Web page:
MORE readers are now buying e-books than paper versions in the UK, according the world’s largest online retailer.
Amazon has revealed it now sells 114 e-books for use on its Kindle device for every 100 printed books, both paperback and hardback.
The online retail giant began selling e-books two years ago and says it has taken the UK half the time it took readers in the United States to switch from paper copies to electronic books.
Kindle EU vice-president Jorrit Van der Meulen said: “Customers in the UK are now choosing Kindle books more often than print books, even as our print business continues to grow. We hit this milestone in the US less than four years after introducing Kindle, so to reach this landmark after just two years in the UK is remarkable and shows how quickly UK readers are embracing Kindle.”
Publishers gave the news a cautious welcome, saying it was “obvious” an online company would be selling more e-books than hard copies within a relatively short period of time.
Amazon said the success of the Kindle had resulted in the company selling more books than ever. Latest figures show the firm’s sales rose 29 per cent to $12.8 billion (£8.18bn) in the last quarter compared with the same time last year.
The company says its digital success meant more people were able to publish their books electronically, without the need for securing publishing deals and sharing a large percentage of their profits with that publisher.
Mr Van der Muelen said: “As a result of the success of Kindle, we’re selling more books than ever before on behalf of authors and publishers. Thousands of self-published authors have also been given an outlet to share their work with the millions of Kindle readers worldwide.”
The most popular author in the Kindle store so far this year is Fifty Shades of Grey writer EL James, who has sold more than two million of the digital books in just four months.
Hugh Andrew, managing director of the Edinburgh-based publisher Birlinn, said Amazon’s landmark news did not mark the end of paper books.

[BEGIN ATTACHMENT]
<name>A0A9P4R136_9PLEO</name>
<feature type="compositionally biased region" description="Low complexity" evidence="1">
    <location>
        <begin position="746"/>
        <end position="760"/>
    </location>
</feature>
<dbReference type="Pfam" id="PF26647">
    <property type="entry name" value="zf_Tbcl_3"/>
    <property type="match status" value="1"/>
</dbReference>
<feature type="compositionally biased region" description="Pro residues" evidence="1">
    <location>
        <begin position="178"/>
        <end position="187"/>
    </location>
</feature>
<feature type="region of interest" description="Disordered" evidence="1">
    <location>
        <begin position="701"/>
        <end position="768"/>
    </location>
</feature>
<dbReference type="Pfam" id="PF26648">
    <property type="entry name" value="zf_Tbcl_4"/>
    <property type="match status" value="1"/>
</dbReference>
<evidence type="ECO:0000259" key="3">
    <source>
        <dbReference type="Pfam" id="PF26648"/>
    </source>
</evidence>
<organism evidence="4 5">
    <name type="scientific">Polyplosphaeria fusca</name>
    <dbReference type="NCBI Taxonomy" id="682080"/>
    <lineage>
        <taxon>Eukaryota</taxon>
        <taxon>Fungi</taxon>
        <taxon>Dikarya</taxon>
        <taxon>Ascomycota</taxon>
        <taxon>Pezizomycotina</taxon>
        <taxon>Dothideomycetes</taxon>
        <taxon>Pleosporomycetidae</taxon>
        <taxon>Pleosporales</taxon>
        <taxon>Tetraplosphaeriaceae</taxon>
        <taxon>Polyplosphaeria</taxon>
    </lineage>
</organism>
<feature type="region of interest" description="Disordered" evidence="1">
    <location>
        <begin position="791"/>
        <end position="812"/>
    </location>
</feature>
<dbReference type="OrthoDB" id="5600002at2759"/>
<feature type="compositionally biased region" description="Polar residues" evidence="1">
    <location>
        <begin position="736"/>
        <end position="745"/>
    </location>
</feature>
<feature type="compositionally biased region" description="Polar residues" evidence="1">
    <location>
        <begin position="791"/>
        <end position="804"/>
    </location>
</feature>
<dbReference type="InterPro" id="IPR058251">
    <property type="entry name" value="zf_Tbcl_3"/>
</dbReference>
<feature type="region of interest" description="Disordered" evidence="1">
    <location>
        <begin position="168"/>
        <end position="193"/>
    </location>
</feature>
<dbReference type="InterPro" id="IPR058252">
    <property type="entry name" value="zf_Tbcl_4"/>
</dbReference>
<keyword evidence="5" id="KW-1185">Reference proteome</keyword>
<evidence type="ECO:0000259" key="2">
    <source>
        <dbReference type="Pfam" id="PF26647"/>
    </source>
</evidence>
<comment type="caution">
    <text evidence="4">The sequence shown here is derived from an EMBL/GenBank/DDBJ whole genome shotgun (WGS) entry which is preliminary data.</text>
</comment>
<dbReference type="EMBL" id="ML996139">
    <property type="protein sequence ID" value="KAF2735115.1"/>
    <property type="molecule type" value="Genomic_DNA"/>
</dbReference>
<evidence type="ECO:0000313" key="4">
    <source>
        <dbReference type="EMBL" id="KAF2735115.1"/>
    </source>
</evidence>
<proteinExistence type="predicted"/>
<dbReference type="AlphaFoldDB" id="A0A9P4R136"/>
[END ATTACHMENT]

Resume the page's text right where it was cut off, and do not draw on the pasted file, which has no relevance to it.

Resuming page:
He said: “This is not the end for books, far from it. It is just a change in the way some people read them.
“Amazon sells about 80 per cent of e-books, so it is little wonder these sales, for them, are higher.
“There is a decline in paper book sales, which are down 11 per cent or so, and some of this loss will be as a result of ebooks.
“This is not necessarily a bad thing. There are many reasons for this, one of them is the fact we are in a savage recession, which has led to a shift in where some people buy their books.
“I think certain categories of books will become more popular online, such as disposable holiday reading and other types of general fiction.
“Paperbacks will undoubtedly change as a result. The cost of producing them will rise and at the same time they will become more carefully formatted and, ultimately, will probably become a much better product.”
Amazon has credited the surge in e-book sales to the introduction of Kindle, which sells for about £89, to the UK market.
E-books have become vastly more accessible to consumers in the past year as publishers have digitised their back catalogues, making older titles available in ebook format for the first time.
Even smaller independent houses that had resisted selling e-books have changed their position and discovered a new way to sell their older books – traditionally a large part of many publishers’ revenues.
Penguin Group USA chief executive David Shanks said some of the world’s biggest supermarkets still had a “tremendous” demand for print books.
Amazon recently created 950 new jobs in Scotland, most of them at a new distribution centre in Dunfermline, Amazon’s biggest in the UK.
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